CINCINNATI (AP) — Before Dusty Baker broke into the majors with Atlanta in 1968, he already had a no-nonsense baseball guardian. Hank Aaron promised Baker’s mother he would watch out for the rookie and teach him the ropes.
The Hammer wound up spending the next six seasons as a mentor to Baker during their days as teammates with the Braves, and they developed a friendship that remains special today despite a 15-year age difference.
Many years later, it was Baker providing the guidance to another superstar: Barry Bonds. For 10 years he managed the San Francisco slugger, who is closing in on Aaron’s home run record of 755. Bonds, who did not start Wednesday afternoon’s game at Cincinnati to rest his sore legs, hit his 751st homer Tuesday night.
Bonds already was an established player when he joined the Giants in 1993 at the same time Baker became skipper.
“I’m pretty lucky. I’m very fortunate,” Baker said of having spent time around two of the game’s greatest sluggers.
May have best perspective
And Baker might be the man with the best perspective. Baker played alongside Aaron in his prime and went on to manage Bonds, including a trip to the World Series in 2002 during their final season together.
Don’t ask Baker to pick sides, though. He is rooting for Bonds, yet understands why Aaron doesn’t plan to be in the stands to see No. 25 make history when and if the mark falls.
“This is a different time and day. I’m pulling for Barry,” Baker said. “Hank was big in my life. I signed because of Hank Aaron. ... He was extremely confident. I never heard him brag one time about anything. That’s true confidence right there. He taught me about honor and respect and the importance of family.”
Baker had a front-row seat for Aaron’s 714th and 715th home runs when Hammerin’ Hank tied and passed Babe Ruth in 1974. He also was around for many of the highlights of Bonds’ career — such as in 2001, when he set the single-season home run record with 73, a mark later tainted by concerns it had been fueled with performance-enhancing drugs.
Baker’s father coached Bonds’ late father, Bobby, in Little League in Riverside, Calif. — the birthplace of both Dusty Baker and Barry Bonds.
“The one thing they both have, the one parallel, is the vision and concentration and the determination,” Baker said. “They’ve both got that, big time, to go along with the usual strength. The things they see that nobody else can see, and that speed and time. Everything’s at a standstill for them. The toughest times for both of them ... the only time I saw Hank not hit was when he was getting divorced. Hank and Barry both dealt with that, along with all the other stuff.”
The last thing that Baker, who is black, wanted before he got drafted in 1967 was to go to the Braves and play in the deep South. Thanks to Aaron, everything worked out well for the outfielder. The Braves selected Baker in the 26th round and a year later he was playing in the big leagues, six games in ’68 as a September call-up.
Baker credits Aaron for getting him out of bed for breakfast every day and to church on Sundays, and for keeping him from “hanging out” late as Baker describes the tempting baseball culture.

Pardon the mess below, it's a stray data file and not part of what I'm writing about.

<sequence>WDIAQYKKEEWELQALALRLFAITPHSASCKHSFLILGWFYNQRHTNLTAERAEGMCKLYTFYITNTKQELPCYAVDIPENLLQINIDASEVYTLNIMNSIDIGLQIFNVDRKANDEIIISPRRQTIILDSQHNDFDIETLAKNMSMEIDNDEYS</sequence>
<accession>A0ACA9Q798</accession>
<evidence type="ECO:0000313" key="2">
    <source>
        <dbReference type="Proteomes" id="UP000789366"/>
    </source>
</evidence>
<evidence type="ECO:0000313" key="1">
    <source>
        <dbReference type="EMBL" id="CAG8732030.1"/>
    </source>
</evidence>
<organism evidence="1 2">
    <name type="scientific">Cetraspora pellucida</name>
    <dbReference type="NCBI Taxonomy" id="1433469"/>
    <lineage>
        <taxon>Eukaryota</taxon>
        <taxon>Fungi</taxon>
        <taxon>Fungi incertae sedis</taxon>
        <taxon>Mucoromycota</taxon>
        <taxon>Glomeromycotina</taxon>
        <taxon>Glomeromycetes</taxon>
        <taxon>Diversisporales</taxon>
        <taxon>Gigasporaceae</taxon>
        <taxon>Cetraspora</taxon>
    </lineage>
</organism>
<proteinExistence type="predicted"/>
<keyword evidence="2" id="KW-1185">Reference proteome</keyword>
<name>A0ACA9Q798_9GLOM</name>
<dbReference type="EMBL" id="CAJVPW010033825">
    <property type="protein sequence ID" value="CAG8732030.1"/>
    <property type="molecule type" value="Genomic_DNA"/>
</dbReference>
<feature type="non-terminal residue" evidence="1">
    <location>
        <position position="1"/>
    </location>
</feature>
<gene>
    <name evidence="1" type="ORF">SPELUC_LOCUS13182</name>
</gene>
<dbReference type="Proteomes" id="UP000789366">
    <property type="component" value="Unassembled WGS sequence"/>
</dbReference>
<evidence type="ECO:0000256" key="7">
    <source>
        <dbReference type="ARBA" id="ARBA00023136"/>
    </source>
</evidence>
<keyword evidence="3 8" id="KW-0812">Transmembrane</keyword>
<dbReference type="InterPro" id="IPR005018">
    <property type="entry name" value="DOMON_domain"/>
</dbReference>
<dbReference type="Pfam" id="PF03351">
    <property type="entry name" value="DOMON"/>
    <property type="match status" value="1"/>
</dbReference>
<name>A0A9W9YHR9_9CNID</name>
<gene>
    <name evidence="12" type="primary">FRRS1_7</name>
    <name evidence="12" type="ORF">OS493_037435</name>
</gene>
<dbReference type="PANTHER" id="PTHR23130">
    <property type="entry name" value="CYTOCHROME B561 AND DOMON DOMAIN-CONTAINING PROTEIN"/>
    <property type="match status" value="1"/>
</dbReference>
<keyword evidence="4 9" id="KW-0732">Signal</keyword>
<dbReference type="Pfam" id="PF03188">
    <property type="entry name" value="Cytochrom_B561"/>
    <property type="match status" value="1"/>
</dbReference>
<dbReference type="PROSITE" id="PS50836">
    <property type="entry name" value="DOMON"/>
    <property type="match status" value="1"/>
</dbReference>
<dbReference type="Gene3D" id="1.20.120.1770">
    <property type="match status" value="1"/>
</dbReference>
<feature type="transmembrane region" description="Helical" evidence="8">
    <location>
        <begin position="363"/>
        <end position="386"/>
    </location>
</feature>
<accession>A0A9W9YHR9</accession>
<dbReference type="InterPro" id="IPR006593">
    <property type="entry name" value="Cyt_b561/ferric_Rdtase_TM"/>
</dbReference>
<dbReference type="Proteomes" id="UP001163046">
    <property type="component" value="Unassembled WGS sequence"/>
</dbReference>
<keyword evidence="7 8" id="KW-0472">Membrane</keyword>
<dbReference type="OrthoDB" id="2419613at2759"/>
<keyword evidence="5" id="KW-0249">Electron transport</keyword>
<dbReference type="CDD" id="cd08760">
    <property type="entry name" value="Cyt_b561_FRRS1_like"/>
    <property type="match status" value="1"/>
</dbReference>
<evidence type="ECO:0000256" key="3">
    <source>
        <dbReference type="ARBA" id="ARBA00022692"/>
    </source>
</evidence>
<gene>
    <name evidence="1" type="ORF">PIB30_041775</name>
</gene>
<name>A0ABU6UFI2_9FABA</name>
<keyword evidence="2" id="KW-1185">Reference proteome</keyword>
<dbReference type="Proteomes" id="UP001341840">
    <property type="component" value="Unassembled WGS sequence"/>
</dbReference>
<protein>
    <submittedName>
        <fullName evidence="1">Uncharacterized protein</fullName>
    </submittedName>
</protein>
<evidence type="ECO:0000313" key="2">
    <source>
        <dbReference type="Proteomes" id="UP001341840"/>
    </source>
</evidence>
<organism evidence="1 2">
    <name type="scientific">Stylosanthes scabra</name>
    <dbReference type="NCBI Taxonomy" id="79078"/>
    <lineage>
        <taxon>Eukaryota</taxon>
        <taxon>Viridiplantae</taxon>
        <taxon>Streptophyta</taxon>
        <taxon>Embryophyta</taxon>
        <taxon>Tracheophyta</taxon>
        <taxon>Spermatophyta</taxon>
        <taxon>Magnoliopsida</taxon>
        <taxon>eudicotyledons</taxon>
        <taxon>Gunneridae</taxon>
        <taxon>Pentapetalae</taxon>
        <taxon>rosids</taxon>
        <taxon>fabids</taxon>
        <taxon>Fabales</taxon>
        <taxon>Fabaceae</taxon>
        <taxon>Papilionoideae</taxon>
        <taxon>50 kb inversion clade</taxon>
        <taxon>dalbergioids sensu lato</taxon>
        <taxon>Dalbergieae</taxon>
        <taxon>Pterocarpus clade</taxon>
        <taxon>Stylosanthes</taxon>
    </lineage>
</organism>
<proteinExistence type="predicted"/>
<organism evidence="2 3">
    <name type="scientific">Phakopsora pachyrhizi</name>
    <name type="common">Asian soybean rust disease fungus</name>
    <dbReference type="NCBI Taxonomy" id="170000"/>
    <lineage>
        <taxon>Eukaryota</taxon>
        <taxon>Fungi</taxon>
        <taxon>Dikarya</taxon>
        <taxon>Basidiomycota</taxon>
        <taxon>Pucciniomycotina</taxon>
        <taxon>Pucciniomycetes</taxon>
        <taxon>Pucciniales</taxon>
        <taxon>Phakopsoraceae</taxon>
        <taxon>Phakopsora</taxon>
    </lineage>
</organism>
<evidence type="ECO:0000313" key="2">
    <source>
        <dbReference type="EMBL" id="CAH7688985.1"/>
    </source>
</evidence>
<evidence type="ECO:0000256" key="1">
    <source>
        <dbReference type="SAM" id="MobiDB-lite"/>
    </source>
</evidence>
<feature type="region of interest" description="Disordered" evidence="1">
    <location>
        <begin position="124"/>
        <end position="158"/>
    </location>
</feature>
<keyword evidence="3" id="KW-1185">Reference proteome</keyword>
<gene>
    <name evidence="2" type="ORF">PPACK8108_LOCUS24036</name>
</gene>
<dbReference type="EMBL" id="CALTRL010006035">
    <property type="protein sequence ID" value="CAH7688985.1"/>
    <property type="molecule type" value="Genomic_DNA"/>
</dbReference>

“It was a great time,” Baker recalled. “The one thing I prayed on, I didn’t want to be drafted by the Braves because in the ’60s that was tough in the South with civil rights. It ended up being the best thing that happened in my young career — not only going to the South but being with Hank every day for long periods of time. He promised my mom from the day I signed that he would take care of me.
“He taught me honor and dignity. He reminded me so much of my dad about how to conduct yourself as a man and to be a good teammate.”
Baker is out of uniform this season for the first time since a brief stint as a stockbroker in 1987, the year after he retired from a 19-year major league career. He became San Francisco’s hitting coach the following season.
The Chicago Cubs did not renew the 58-year-old Baker’s contract last fall after he spent four years as manager. Along with building a new home near Sacramento, Calif., and spending quality time with wife Melissa and their 8-year-old son, Darren, the three-time NL Manager of the Year is working for ESPN.
“Dusty is a fine young man and I think that he’s going to be a fine analyst. He’s done a terrific job on TV,” Aaron said. “I think it’s just a matter of time before he has everybody in his corner, because he knows baseball. He’s been around it for a long time and I think that he’s going to do well.”
Friends before teammates
Baker’s relationship with Aaron actually began before they officially became teammates. Baker was in Los Angeles at Dodger Stadium when the Braves were courting him. He rode on a bus with Aaron, Felipe Alou and Joe Torre.
Baker was 18 and still deciding whether to play basketball at the college his father had picked for him — Santa Clara — or turn pro in baseball.
“I asked Hank what to do. I was at a crossroads,” Baker said. “I kind of wanted to stay home because my dad was real strict. I was the only black dude in the high school and didn’t want to go to the same kind of college. My dad was about education to prepare us for life. I didn’t know I was going to get somebody just like my dad [in Hank].”
Aaron will never forget that initial conversation he had with Baker’s mom.
“She had told me when he signed his contract that she wanted me to take care of him,” Aaron said. “And I said, ‘Well, I’m having enough trouble just taking care of myself and I’ll do the very best I can.”’
It meant more to Baker than Aaron will probably ever realize.